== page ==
Magazine article Canadian Dimension

Phantom Prosperity in Maquila Land

Magazine article Canadian Dimension

Phantom Prosperity in Maquila Land

Article excerpt

I enter Ciudad Juarez from El Paso, Texas, an American city with a population of 600,000, about 70 percent of it Mexican, or (excuse me) Mexican-American. Juarez, population 2,000,000, all Mexicans, has the proverbial strip with bars, sex clubs, hookers outside.

Juarez has a booming economy - thanks to the maquilas, the foreign-owned factories that make parts for U.S.-based plants. Ford, GM, RCA, big textile and computer companies make items that we touch, wear or use to compose radio commentaries and even broadcast them.

One RCA worker at took me to the top of a barren hill where the poor reside. The rich live in the flats - where there is access to water and the streets are paved. After fighting unpaved streets filled with protruding rocks, we reach his hand-built, wood-stripped shack, covered with sheets of cardboard.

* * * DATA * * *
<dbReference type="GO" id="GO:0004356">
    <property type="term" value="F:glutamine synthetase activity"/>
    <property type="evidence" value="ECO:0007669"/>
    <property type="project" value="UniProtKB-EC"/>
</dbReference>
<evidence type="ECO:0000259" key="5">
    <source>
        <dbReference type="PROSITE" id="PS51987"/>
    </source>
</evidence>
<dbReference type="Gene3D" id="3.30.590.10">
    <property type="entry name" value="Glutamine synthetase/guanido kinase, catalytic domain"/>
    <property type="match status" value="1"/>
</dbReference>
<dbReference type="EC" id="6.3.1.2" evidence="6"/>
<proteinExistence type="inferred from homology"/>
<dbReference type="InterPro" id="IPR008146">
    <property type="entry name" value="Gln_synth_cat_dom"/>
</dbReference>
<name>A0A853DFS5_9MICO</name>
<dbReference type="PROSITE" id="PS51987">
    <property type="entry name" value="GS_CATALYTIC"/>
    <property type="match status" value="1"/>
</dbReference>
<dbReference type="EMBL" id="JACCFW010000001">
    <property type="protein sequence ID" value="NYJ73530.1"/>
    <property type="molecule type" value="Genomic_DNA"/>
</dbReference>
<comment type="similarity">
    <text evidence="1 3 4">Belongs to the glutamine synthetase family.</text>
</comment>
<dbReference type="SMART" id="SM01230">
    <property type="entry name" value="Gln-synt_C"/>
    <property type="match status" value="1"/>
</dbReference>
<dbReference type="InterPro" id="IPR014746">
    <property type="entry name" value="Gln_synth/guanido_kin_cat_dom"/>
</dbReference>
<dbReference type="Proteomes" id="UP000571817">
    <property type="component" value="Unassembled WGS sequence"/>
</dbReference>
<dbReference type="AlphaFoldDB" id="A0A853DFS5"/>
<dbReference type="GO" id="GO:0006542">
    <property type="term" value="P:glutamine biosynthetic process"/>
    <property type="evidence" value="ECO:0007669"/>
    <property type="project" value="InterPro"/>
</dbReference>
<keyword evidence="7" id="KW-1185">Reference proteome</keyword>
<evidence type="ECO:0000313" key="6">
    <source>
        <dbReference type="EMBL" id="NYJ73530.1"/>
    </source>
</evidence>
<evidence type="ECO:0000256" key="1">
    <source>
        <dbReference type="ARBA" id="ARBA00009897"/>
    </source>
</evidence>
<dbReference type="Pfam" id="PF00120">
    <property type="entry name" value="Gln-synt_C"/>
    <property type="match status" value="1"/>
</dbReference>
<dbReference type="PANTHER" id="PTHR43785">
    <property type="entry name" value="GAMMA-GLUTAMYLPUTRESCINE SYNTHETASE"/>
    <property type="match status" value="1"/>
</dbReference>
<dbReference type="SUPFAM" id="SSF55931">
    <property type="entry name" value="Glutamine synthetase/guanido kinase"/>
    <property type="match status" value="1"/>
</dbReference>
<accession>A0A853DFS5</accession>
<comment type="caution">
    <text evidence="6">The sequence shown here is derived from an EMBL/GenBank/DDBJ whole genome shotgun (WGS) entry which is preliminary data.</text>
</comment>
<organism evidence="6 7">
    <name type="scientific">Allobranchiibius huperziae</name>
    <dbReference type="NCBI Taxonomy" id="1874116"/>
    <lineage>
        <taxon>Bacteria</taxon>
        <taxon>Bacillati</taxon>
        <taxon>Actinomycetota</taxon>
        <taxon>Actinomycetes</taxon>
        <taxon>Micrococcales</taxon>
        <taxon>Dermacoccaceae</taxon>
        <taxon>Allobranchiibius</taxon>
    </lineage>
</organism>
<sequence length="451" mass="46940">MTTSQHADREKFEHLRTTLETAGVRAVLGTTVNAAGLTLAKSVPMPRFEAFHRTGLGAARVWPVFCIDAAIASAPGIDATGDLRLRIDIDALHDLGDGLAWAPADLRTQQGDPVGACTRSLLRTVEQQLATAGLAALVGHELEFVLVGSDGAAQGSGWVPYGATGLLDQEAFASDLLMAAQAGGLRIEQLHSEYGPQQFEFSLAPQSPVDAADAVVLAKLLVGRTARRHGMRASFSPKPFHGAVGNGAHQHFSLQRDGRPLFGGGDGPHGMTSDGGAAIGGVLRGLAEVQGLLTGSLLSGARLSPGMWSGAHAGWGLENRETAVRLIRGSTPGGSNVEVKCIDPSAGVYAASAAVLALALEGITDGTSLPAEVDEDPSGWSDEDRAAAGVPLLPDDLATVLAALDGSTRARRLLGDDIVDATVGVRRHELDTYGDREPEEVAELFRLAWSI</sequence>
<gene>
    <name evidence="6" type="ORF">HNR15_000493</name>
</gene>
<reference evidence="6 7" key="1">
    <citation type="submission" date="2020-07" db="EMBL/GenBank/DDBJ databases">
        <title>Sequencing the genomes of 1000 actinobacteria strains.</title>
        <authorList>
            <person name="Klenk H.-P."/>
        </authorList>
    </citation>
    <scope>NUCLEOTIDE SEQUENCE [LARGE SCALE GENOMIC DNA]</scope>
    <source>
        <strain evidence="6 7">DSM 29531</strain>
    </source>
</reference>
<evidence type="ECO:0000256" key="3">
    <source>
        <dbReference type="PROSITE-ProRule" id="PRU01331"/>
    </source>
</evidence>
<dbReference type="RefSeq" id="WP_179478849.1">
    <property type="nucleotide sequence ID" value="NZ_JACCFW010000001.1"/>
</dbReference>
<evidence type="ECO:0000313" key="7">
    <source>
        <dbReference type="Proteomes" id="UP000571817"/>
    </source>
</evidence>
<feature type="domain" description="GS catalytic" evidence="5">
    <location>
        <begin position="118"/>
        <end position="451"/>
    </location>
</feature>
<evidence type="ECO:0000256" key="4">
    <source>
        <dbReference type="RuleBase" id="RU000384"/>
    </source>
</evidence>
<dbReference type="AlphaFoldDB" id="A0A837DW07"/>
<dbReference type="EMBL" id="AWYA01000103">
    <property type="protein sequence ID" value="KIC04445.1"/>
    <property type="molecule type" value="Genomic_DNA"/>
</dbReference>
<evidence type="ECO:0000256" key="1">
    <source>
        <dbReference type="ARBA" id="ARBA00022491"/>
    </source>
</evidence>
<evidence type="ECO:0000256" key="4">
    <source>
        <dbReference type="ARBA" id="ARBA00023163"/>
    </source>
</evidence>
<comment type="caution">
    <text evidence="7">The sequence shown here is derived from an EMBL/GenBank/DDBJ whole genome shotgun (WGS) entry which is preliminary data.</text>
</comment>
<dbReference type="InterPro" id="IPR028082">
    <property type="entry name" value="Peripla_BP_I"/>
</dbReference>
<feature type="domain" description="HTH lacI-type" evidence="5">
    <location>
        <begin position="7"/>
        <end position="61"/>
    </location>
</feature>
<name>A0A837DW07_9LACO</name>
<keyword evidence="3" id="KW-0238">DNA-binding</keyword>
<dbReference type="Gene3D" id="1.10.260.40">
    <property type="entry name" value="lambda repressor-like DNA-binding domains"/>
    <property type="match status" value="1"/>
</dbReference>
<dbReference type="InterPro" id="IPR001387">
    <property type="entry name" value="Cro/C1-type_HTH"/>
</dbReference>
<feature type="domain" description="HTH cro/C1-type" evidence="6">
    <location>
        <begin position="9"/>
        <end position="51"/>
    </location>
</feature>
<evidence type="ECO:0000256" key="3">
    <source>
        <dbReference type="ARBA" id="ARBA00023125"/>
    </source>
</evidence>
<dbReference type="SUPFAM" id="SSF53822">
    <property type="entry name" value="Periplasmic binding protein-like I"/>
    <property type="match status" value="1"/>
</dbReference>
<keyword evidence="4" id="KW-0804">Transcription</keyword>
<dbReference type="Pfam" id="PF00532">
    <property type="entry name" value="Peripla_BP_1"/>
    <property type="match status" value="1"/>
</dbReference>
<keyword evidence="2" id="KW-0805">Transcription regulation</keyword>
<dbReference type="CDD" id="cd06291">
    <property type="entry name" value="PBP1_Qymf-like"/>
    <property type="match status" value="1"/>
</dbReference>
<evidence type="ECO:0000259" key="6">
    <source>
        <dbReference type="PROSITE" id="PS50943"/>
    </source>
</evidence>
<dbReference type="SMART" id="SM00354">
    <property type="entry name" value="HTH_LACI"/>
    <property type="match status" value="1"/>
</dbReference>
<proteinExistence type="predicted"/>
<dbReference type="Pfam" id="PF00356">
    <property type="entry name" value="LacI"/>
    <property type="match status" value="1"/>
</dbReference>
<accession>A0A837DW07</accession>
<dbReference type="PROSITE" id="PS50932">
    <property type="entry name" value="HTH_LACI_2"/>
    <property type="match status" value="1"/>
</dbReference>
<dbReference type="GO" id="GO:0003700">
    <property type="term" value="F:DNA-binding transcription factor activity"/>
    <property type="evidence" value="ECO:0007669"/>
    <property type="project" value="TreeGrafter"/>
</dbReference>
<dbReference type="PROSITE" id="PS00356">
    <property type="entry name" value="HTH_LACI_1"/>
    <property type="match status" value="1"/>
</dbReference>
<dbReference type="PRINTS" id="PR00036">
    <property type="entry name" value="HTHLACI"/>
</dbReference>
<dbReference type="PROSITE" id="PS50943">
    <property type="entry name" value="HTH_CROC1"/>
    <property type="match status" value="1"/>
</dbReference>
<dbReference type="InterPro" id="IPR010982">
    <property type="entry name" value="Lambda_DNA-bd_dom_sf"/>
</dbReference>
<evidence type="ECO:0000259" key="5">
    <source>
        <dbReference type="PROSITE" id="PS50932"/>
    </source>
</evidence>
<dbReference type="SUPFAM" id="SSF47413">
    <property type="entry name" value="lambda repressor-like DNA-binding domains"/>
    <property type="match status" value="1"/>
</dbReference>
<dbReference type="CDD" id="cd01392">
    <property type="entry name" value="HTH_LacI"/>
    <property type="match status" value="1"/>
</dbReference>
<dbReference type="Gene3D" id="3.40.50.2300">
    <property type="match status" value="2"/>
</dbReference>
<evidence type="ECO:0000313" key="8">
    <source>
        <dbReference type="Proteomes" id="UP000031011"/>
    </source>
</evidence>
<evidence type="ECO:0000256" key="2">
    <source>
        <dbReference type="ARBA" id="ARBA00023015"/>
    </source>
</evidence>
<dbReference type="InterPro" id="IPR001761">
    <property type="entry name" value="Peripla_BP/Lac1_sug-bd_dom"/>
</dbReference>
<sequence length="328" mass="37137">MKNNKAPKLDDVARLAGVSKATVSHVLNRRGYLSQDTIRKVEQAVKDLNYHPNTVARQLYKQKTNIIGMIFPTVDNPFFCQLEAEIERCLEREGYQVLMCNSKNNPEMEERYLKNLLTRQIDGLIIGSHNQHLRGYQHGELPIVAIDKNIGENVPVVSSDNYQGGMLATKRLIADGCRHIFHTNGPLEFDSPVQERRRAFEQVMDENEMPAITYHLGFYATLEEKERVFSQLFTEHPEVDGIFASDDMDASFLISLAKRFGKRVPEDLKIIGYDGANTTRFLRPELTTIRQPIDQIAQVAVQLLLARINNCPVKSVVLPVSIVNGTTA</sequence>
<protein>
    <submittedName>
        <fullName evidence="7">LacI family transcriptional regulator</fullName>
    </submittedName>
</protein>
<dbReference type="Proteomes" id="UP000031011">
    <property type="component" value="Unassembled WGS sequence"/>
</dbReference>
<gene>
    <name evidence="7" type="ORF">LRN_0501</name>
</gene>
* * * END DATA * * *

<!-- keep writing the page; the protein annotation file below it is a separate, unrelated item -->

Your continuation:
His pregnant wife and small child stare at a TV soap opera in the dirt-floored bedroom. They share with his brother, sister-in-law and their two children a tiny kitchen with a used fridge and stove and a jerrybuilt ceiling light...No living room, dining room or bathroom. All seven share a tiny outhouse, with a crude door built from scrap metal. Like the neighbors, he borrows electric power from a nearby line. One guy recently touched the wrong wire and got fried. Electricity is expensive, except for the maquilas. His wife carries water from a nearby pipe and stores it in barrels.

Outside, the wind blows dust. The cardboard covers holes in the wooden walls. I meet Evangelina, mother of a disappeared woman. …

Search by... Author
Show... All Results Primary Sources Peer-reviewed

Oops!

An unknown error has occurred. Please click the button below to reload the page. If the problem persists, please try again in a little while.